Udo Schütz had a clear as well as unusual motive when he went into business for himself in 1958 at the age of 21. “I absolutely wanted to be a racing driver and needed money to pay for the car and equipment,” he recalls. A business student who had also completed an apprenticeship at a hardware store, he got the idea for his enterprise while reading a market study on the strongly rising demand for heating oil tanks. The Schütz Group has made a name for itself above all as the leading international producer of IBC s (intermediate bulk containers). These pallet-mounted containers can hold up to 1,250 liters of liquid and have become popular worldwide as the means of transport for products such as paints and chemicals.

The Schütz Group makes nearly 400 different types of IBC s (intermediate bulk containers) in Selters. These containers differ not only in their fittings for filling and emptying. Depending on their application, they are made of different materials, up to six per container. Food flavorings and Coca-Cola extracts have to be transported in certified synthetic materials. Special heavy-duty materials are needed for chemicals, and containers that carry solvents need to have integrated barriers.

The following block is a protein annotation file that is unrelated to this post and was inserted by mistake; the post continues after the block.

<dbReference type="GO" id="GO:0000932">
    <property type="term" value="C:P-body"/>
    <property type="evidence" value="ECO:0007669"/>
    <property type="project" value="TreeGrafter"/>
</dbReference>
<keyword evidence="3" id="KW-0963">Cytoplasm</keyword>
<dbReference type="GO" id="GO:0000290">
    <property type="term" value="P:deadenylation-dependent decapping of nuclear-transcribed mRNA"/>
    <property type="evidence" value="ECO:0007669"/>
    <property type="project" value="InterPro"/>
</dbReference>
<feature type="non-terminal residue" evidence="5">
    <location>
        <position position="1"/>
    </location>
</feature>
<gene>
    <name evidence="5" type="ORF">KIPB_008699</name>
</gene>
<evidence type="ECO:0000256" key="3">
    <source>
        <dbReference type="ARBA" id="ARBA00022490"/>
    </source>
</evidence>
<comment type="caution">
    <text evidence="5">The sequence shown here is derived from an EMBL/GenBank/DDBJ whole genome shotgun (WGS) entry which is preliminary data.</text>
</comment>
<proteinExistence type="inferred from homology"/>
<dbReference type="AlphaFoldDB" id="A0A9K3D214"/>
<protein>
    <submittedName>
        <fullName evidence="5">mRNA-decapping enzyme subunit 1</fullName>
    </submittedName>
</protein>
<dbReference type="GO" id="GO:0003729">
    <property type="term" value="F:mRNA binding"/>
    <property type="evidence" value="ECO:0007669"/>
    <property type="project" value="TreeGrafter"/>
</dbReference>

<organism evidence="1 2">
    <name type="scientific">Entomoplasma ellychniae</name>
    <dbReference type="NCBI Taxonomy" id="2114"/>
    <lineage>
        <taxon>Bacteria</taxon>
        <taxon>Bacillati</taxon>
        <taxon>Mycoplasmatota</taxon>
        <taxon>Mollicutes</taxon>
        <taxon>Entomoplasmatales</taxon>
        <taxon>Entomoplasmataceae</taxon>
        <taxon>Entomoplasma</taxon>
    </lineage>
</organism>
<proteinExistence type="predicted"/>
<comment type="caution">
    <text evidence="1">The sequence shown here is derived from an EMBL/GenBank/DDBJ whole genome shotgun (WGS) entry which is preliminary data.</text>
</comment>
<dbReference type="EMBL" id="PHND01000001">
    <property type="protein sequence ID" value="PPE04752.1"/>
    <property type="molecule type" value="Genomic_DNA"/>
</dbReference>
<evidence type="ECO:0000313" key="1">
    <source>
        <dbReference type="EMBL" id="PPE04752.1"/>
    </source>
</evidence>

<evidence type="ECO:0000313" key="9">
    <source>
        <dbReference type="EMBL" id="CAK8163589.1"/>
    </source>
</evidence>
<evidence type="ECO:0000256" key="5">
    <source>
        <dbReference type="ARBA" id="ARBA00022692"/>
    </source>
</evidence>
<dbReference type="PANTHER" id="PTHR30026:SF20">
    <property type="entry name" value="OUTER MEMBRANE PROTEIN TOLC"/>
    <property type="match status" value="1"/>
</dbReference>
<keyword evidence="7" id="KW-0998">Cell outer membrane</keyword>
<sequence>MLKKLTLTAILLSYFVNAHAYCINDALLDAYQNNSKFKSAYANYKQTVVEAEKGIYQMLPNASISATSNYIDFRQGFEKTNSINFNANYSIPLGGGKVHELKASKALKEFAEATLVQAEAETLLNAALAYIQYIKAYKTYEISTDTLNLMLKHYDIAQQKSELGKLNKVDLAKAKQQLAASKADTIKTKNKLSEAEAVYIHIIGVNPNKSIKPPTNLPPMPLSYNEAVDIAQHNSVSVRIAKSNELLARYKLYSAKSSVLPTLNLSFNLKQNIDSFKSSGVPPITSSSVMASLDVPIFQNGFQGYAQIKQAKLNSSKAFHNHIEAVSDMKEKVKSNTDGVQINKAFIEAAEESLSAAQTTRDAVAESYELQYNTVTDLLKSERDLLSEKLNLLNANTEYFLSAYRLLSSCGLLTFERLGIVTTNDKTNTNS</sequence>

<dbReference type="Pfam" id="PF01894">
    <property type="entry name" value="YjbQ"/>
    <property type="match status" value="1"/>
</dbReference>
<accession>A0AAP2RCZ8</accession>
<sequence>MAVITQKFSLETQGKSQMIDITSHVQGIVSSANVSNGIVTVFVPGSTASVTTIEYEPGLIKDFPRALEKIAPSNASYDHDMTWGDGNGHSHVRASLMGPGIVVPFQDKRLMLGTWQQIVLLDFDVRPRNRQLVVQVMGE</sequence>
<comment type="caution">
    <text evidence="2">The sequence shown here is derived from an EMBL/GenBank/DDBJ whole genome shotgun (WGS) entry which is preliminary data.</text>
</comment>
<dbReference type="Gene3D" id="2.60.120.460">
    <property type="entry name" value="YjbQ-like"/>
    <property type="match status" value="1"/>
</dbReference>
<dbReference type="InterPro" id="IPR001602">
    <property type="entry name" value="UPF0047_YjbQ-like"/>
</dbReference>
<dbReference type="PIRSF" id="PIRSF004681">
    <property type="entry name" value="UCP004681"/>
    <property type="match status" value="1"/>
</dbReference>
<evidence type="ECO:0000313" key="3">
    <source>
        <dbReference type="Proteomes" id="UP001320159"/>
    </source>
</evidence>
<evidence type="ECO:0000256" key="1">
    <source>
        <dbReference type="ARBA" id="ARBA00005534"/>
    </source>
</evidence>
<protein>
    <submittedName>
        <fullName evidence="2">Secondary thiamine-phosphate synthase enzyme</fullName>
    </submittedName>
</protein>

Porsche Consulting applied the “just-in-time” approach

The highly complex machines that do the production work are developed and built by the company itself. As Udo Schütz explains, “We can do this better than the other manufacturers in the field, and we also build more large-scale systems than they do.” But Schütz needed support to optimize the company’s production processes—and knew where to get it. “Car makers are experts in contractbased production with a large range of variety. We wanted to learn from them.” His factory in Selters should become a Zuffenhausen in miniature.

So a team from Porsche Consulting analyzed the processes and applied the “just-in-time” approach from car making to IBC production. Porsche Consulting Principal Stephan Lechel describes the results: “The central assembly line now runs on an order basis and a takt principle. We also synchronized and optimized upstream processes such as preparation of blow molding machines, reforming, and welding to the grid structure. A lean logistics concept based on the Porsche Leipzig benchmark was developed to integrate the auxiliary processes. This enabled output on the line to be increased by more than one-third.”

The Schütz management is satisfied with these results—so much so that they now want to roll out the new production concept worldwide. As Lechel observes, “For us the project is nearly over, but for Schütz it will keep going, and that’s what we planned from the start. We’re currently training a team at Schütz that will transfer the new production method at headquarters to all of the other production sites.”

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